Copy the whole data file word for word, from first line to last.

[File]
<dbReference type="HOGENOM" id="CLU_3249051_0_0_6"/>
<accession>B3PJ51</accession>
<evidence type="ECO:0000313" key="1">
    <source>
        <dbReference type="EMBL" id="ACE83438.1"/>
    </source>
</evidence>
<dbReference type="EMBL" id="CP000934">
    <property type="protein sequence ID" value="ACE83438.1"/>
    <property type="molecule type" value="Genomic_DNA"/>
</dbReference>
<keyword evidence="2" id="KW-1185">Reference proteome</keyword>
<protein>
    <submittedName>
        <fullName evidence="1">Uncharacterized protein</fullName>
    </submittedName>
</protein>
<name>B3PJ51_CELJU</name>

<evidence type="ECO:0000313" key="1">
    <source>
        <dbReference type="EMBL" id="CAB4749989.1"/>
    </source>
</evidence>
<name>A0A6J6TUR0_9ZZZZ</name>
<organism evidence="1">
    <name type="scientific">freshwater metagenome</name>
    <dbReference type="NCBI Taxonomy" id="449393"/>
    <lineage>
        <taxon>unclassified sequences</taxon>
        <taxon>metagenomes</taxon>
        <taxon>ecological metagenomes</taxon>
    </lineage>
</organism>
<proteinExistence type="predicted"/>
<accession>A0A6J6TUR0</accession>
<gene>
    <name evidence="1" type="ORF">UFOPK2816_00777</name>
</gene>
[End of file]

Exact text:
<dbReference type="HOGENOM" id="CLU_3249051_0_0_6"/>
<accession>B3PJ51</accession>
<evidence type="ECO:0000313" key="1">
    <source>
        <dbReference type="EMBL" id="ACE83438.1"/>
    </source>
</evidence>
<dbReference type="EMBL" id="CP000934">
    <property type="protein sequence ID" value="ACE83438.1"/>
    <property type="molecule type" value="Genomic_DNA"/>
</dbReference>
<keyword evidence="2" id="KW-1185">Reference proteome</keyword>
<protein>
    <submittedName>
        <fullName evidence="1">Uncharacterized protein</fullName>
    </submittedName>
</protein>
<name>B3PJ51_CELJU</name>

<evidence type="ECO:0000313" key="1">
    <source>
        <dbReference type="EMBL" id="CAB4749989.1"/>
    </source>
</evidence>
<name>A0A6J6TUR0_9ZZZZ</name>
<organism evidence="1">
    <name type="scientific">freshwater metagenome</name>
    <dbReference type="NCBI Taxonomy" id="449393"/>
    <lineage>
        <taxon>unclassified sequences</taxon>
        <taxon>metagenomes</taxon>
        <taxon>ecological metagenomes</taxon>
    </lineage>
</organism>
<proteinExistence type="predicted"/>
<accession>A0A6J6TUR0</accession>
<gene>
    <name evidence="1" type="ORF">UFOPK2816_00777</name>
</gene>